Translated by Rev. Arthur Cushman McGiffert, Ph.D.
Under the editorial supervision of Philip Schaff, D.D., LL.D., Professor of Church History in the Union Theological Semimary, New York, and Henry Wace, D.D., Principal of King's College, London
Published in 1890 by Philip Schaff, New York: Christian Literature Publishing Co.
Introduction.1. We have discussed in the preceding book those subjects in ecclesiastical history which it was necessary to treat by way of introduction, and have accompanied them with brief proofs. Such were the divinity of the saving Word, and the antiquity of the doctrines which we teach, as well as of that evangelical life which is led by Christians, together with the events which have taken place in connection with Christ's recent appearance, and in connection with his passion and with the choice of the apostles. 2. In the present book let us examine the events which took place after his ascension, confirming some of them from the divine Scriptures, and others from such writings as we shall refer to from time to time.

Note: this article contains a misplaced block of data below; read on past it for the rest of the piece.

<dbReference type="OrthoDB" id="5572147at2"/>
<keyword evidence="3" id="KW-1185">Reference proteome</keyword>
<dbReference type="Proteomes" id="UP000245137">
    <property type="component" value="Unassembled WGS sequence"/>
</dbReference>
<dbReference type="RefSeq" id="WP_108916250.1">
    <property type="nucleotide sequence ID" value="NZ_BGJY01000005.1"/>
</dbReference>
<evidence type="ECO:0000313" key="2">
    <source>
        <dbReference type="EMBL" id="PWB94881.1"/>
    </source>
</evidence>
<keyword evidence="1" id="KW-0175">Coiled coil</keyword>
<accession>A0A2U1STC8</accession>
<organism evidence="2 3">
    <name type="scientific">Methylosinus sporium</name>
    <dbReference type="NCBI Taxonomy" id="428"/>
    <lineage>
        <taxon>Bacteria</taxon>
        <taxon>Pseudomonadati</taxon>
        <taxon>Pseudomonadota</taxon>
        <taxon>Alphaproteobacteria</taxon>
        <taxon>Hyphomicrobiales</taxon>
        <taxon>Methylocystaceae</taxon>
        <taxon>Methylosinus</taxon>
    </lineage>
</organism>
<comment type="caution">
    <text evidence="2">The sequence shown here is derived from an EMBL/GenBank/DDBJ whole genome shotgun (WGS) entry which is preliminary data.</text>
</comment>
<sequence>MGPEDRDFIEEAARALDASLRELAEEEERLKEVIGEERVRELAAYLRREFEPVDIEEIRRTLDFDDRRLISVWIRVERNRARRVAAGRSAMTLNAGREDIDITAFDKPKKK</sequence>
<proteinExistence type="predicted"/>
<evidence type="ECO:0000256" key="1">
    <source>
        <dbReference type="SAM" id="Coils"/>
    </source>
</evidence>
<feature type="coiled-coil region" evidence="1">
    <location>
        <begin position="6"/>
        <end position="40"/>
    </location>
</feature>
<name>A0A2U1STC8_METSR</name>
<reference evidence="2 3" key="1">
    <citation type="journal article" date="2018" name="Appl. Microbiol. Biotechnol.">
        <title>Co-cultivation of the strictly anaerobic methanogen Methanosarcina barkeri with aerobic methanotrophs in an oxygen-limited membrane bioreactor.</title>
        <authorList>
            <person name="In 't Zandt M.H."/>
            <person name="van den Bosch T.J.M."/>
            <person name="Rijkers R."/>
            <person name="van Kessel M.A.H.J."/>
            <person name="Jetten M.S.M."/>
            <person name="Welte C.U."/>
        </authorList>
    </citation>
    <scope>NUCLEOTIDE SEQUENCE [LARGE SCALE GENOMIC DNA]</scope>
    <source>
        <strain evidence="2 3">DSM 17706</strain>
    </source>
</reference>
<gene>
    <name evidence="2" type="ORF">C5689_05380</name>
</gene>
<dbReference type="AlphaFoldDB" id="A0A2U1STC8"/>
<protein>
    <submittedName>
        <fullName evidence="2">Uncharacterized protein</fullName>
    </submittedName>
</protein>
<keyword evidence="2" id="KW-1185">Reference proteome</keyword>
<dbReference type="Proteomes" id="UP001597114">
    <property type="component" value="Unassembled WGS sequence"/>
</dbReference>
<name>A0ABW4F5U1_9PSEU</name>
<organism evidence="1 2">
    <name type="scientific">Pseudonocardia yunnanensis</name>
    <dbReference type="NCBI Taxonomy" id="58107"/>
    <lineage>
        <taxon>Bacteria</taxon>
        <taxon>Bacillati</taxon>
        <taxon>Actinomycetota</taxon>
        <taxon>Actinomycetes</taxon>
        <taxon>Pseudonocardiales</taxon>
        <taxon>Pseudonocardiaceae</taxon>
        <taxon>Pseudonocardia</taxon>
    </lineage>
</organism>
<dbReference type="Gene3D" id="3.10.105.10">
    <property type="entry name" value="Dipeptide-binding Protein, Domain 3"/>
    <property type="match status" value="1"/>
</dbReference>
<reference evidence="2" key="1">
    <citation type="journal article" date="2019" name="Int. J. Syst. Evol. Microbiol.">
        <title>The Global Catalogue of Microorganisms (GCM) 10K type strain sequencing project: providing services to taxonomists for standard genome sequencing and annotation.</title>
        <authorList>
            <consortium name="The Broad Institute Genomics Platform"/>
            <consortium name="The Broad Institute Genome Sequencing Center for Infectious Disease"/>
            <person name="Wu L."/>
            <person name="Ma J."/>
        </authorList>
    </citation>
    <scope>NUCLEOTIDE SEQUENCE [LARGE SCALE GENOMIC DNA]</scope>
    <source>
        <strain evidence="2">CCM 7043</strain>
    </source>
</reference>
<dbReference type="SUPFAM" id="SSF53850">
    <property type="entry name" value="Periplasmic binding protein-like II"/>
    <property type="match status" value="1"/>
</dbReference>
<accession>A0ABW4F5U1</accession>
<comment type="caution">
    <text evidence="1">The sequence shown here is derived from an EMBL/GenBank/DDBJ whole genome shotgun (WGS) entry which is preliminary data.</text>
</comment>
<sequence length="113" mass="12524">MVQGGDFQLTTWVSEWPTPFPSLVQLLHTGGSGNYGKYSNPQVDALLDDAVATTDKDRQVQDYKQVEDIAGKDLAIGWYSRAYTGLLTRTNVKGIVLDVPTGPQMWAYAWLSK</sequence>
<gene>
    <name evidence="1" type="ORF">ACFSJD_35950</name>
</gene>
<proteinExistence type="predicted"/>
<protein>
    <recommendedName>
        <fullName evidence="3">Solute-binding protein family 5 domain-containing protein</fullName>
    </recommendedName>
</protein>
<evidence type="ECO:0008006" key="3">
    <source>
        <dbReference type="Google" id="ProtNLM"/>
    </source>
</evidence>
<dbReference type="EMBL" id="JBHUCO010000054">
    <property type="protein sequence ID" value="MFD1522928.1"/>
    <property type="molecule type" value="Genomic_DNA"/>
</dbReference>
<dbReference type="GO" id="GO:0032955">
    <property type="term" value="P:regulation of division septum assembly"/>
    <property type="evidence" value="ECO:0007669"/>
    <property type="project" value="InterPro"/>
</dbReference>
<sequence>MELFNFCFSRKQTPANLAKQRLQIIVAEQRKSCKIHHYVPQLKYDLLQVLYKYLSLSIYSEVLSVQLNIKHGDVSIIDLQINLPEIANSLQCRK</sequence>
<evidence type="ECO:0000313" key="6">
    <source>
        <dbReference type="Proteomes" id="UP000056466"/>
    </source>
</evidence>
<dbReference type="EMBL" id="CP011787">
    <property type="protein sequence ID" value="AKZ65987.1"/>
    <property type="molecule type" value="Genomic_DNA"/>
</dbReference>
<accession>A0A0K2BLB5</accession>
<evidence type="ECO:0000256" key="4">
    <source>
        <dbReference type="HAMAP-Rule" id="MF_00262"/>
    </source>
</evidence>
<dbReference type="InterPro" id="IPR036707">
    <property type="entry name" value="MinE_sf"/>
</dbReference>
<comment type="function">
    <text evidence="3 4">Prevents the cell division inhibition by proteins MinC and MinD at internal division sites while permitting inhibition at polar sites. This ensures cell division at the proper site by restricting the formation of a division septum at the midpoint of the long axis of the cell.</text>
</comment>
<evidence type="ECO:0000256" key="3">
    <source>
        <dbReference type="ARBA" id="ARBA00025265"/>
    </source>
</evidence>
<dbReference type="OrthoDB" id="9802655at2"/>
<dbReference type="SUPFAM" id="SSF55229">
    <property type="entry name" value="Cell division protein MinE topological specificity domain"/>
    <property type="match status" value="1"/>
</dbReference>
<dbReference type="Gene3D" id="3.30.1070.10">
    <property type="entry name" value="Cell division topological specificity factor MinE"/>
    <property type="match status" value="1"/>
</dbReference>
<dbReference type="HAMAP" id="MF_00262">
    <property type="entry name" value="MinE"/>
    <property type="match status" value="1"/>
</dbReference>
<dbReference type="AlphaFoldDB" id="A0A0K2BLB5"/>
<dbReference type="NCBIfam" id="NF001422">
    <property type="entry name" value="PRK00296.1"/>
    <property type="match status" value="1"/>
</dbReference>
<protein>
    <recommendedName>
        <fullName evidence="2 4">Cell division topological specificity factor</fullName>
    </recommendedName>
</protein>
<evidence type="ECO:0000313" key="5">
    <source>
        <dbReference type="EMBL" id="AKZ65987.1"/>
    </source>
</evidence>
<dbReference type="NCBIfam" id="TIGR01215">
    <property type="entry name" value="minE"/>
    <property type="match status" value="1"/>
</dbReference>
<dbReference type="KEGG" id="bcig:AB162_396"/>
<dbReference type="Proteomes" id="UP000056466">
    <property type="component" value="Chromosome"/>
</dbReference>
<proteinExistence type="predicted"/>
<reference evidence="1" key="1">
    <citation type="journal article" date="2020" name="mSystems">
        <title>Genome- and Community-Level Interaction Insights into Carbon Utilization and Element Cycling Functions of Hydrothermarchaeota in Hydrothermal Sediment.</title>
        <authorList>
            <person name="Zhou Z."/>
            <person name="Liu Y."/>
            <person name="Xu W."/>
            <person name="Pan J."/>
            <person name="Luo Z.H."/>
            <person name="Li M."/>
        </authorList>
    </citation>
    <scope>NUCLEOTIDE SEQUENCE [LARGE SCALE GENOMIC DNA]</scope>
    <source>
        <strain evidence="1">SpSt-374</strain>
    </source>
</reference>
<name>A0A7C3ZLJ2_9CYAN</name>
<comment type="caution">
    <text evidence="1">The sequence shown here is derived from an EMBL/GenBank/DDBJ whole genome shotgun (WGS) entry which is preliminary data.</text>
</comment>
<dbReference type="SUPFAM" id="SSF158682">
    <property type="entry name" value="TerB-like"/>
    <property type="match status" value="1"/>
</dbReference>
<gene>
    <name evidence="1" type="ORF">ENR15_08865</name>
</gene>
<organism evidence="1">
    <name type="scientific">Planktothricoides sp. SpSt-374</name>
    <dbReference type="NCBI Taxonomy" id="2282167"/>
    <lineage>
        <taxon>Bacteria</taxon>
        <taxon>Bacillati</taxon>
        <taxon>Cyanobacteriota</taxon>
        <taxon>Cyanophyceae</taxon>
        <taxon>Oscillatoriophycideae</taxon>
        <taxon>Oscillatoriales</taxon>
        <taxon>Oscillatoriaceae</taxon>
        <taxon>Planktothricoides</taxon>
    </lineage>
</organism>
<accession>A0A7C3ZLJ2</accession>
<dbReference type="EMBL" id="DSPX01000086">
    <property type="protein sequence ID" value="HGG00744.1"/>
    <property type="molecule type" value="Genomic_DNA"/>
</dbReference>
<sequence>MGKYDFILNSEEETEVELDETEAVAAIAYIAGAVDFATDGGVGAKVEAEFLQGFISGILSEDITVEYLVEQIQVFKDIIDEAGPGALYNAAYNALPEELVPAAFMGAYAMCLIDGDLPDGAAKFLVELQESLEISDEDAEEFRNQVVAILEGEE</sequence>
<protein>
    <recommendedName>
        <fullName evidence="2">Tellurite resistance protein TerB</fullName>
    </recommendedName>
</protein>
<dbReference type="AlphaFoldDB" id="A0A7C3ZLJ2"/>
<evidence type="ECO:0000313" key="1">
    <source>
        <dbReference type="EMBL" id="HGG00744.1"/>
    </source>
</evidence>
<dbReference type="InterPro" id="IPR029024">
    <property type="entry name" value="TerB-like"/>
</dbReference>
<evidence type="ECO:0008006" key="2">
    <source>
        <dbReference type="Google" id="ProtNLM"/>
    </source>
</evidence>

Chapter I.--The Course pursued by the Apostles after the Ascension of Christ.1. First, then, in the place of Judas, the betrayer, Matthias,  who, as has been shown  was also one of the Seventy, was chosen to the apostolate. And there were appointed to the diaconate,  for the service of the congregation, by prayer and the laying on of the hands of the apostles, approved men, seven in number, of whom Stephen was one.  He first, after the Lord, was stoned to death at the time of his ordination by the slayers of the Lord, as if he had been promoted for this very purpose.  And thus he was the first to receive the crown, corresponding to his name,  which belongs to the martyrs of Christ, who are worthy of the meed of victory. 2. Then James, whom the ancients surnamed the Just  on account of the excellence of his virtue, is recorded to have been the first to be made bishop of the church of Jerusalem. This James was called the brother of the Lord  because he was known as a son of Joseph,  and Joseph was supposed to be the father of Christ, because the Virgin, being betrothed to him, "was found with child by the Holy Ghost before they came together,"  as the account of the holy Gospels shows.
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